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Post Delivery Nutrition

Post Delivery.webp

Nutrition after Delivery is important for the health of mother and new born. Although they can expect to naturally lose 1 to 2 pounds per week with no extra effort, breast-feeding women actually need to consume approximately 200 calories more per day than they did while pregnant. Women transitioning from pregnancy to breast-feeding need to make important nutritional changes.

General Nutrition


Lactating women should consume adequate portions of protein daily. Excellent protein sources include meat, fish, poultry, seafood, dairy, tofu and beans. Experts also recommend that breast-feeding women eat two portions of fish per week, but shark, swordfish, king mackerel and tile fish should be avoided because of their high mercury content. Additionally, women should strive for a well-balanced diet of five servings of fruits and vegetables; get an adequate intake of starches, such as whole-wheat bread, pasta, rice and potatoes, for energy; and consume fiber-rich foods, such as whole-wheat products, beans, fruits and vegetables, as many postnatal women complain of constipation. New mothers should also consume at least eight glasses of water per day.

Foods with Calcium and Iron

Calcium is particularly important for lactating women. It is recommended that adult breast-feeding women consume 1,300 milligrams of calcium per day, 30 percent more than the recommended dietary allowance for the average adult woman. Dairy foods, beans and green leafy vegetables are all excellent sources of calcium. In addition to calcium, lactating mothers need to get at least 8 milligrams of iron each day. Iron-rich foods include meat, seafood, poultry, fortified cereals, beans and spinach.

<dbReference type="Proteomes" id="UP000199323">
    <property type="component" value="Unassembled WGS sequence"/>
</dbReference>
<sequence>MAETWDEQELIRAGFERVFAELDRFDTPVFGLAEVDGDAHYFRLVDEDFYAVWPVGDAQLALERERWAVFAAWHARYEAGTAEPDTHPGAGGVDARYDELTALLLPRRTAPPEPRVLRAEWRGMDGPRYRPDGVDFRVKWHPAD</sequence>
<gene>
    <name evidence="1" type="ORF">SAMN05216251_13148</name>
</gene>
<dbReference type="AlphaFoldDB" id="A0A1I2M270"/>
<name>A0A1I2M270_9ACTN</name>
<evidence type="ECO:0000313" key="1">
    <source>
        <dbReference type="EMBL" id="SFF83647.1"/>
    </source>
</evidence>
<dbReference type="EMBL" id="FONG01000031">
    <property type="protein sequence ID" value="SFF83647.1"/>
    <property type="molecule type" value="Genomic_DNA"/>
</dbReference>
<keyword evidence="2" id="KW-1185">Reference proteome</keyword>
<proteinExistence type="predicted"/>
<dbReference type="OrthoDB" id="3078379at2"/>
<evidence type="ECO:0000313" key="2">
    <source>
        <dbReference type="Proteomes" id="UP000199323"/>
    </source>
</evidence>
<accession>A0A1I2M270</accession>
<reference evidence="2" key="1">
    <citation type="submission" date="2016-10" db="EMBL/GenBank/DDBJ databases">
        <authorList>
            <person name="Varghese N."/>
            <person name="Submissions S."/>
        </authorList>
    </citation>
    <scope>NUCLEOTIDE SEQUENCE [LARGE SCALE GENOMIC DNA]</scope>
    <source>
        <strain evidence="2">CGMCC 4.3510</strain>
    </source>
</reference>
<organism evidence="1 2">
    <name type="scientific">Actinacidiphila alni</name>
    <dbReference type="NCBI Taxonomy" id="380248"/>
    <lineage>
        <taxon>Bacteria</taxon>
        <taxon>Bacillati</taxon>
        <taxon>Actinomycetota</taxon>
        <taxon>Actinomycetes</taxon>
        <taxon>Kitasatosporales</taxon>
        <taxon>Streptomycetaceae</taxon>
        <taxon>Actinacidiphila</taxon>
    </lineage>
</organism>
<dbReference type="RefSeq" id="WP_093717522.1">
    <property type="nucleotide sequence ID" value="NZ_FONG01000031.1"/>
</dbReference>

Foods with Vitamin C

Breast-feeding women should consume at least 120 milligrams of vitamin C daily. Citrus fruits and juices, strawberries, tomatoes, red bell peppers, broccoli and potatoes all contain significant amounts of vitamin C.

Considerations and Foods To Avoid

Avoid all alcohol when breast-feeding, but a drink once or twice a week should not harm the baby. If you feel you might indulge further during a certain event, express enough milk beforehand to feed your baby until the alcohol is out of your system. Try not to smoke while lactating. Using a nicotine patch can help you overcome your cravings, but the nicotine will still pass from you to your breast milk. If you find you are unable to quit smoking, continue to nurse your baby because breast milk helps protect infants from certain illnesses and is more nutritious than formula. Never smoke around your baby or in spaces you share with your baby, such as your home or your car, even if the baby is not present. Experts recommend drinking no more than 8 ounces of caffeinated beverages daily.

For more information on Nutrition during breastfeeding, please schedule consultation with our nutritionist 

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